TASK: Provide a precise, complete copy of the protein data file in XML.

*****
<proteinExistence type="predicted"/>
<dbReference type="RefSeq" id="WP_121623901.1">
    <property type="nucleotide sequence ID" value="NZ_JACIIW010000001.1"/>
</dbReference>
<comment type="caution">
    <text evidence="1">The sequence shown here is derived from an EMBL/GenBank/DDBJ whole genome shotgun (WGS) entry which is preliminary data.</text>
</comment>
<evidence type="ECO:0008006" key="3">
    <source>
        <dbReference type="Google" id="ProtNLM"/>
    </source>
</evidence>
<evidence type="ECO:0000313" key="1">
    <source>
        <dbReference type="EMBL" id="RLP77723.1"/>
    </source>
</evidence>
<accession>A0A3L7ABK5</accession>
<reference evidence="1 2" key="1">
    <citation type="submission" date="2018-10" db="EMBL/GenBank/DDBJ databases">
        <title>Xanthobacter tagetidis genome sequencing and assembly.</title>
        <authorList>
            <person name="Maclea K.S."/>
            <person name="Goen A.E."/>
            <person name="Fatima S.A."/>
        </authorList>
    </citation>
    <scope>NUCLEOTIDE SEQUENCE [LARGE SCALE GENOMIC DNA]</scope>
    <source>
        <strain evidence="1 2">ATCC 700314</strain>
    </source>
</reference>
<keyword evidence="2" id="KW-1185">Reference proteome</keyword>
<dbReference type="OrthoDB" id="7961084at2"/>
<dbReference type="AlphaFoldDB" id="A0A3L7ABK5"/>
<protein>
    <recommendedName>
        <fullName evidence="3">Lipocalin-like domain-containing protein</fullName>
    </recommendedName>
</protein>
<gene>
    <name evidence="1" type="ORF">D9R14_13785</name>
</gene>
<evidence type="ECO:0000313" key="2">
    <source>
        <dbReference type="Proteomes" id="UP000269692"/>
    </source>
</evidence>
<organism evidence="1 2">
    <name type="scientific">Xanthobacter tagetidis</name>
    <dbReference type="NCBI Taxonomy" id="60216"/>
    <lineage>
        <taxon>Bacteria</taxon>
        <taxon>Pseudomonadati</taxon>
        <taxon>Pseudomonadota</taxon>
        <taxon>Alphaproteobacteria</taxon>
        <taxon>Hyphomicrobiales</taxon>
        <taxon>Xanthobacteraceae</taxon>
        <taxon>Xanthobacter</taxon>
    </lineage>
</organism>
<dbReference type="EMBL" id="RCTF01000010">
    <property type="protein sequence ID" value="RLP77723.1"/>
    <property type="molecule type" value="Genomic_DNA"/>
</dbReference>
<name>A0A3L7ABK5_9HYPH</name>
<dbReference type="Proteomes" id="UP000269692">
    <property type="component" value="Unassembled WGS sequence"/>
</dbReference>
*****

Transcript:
<proteinExistence type="predicted"/>
<dbReference type="RefSeq" id="WP_121623901.1">
    <property type="nucleotide sequence ID" value="NZ_JACIIW010000001.1"/>
</dbReference>
<comment type="caution">
    <text evidence="1">The sequence shown here is derived from an EMBL/GenBank/DDBJ whole genome shotgun (WGS) entry which is preliminary data.</text>
</comment>
<evidence type="ECO:0008006" key="3">
    <source>
        <dbReference type="Google" id="ProtNLM"/>
    </source>
</evidence>
<evidence type="ECO:0000313" key="1">
    <source>
        <dbReference type="EMBL" id="RLP77723.1"/>
    </source>
</evidence>
<accession>A0A3L7ABK5</accession>
<reference evidence="1 2" key="1">
    <citation type="submission" date="2018-10" db="EMBL/GenBank/DDBJ databases">
        <title>Xanthobacter tagetidis genome sequencing and assembly.</title>
        <authorList>
            <person name="Maclea K.S."/>
            <person name="Goen A.E."/>
            <person name="Fatima S.A."/>
        </authorList>
    </citation>
    <scope>NUCLEOTIDE SEQUENCE [LARGE SCALE GENOMIC DNA]</scope>
    <source>
        <strain evidence="1 2">ATCC 700314</strain>
    </source>
</reference>
<keyword evidence="2" id="KW-1185">Reference proteome</keyword>
<dbReference type="OrthoDB" id="7961084at2"/>
<dbReference type="AlphaFoldDB" id="A0A3L7ABK5"/>
<protein>
    <recommendedName>
        <fullName evidence="3">Lipocalin-like domain-containing protein</fullName>
    </recommendedName>
</protein>
<gene>
    <name evidence="1" type="ORF">D9R14_13785</name>
</gene>
<evidence type="ECO:0000313" key="2">
    <source>
        <dbReference type="Proteomes" id="UP000269692"/>
    </source>
</evidence>
<organism evidence="1 2">
    <name type="scientific">Xanthobacter tagetidis</name>
    <dbReference type="NCBI Taxonomy" id="60216"/>
    <lineage>
        <taxon>Bacteria</taxon>
        <taxon>Pseudomonadati</taxon>
        <taxon>Pseudomonadota</taxon>
        <taxon>Alphaproteobacteria</taxon>
        <taxon>Hyphomicrobiales</taxon>
        <taxon>Xanthobacteraceae</taxon>
        <taxon>Xanthobacter</taxon>
    </lineage>
</organism>
<dbReference type="EMBL" id="RCTF01000010">
    <property type="protein sequence ID" value="RLP77723.1"/>
    <property type="molecule type" value="Genomic_DNA"/>
</dbReference>
<name>A0A3L7ABK5_9HYPH</name>
<dbReference type="Proteomes" id="UP000269692">
    <property type="component" value="Unassembled WGS sequence"/>
</dbReference>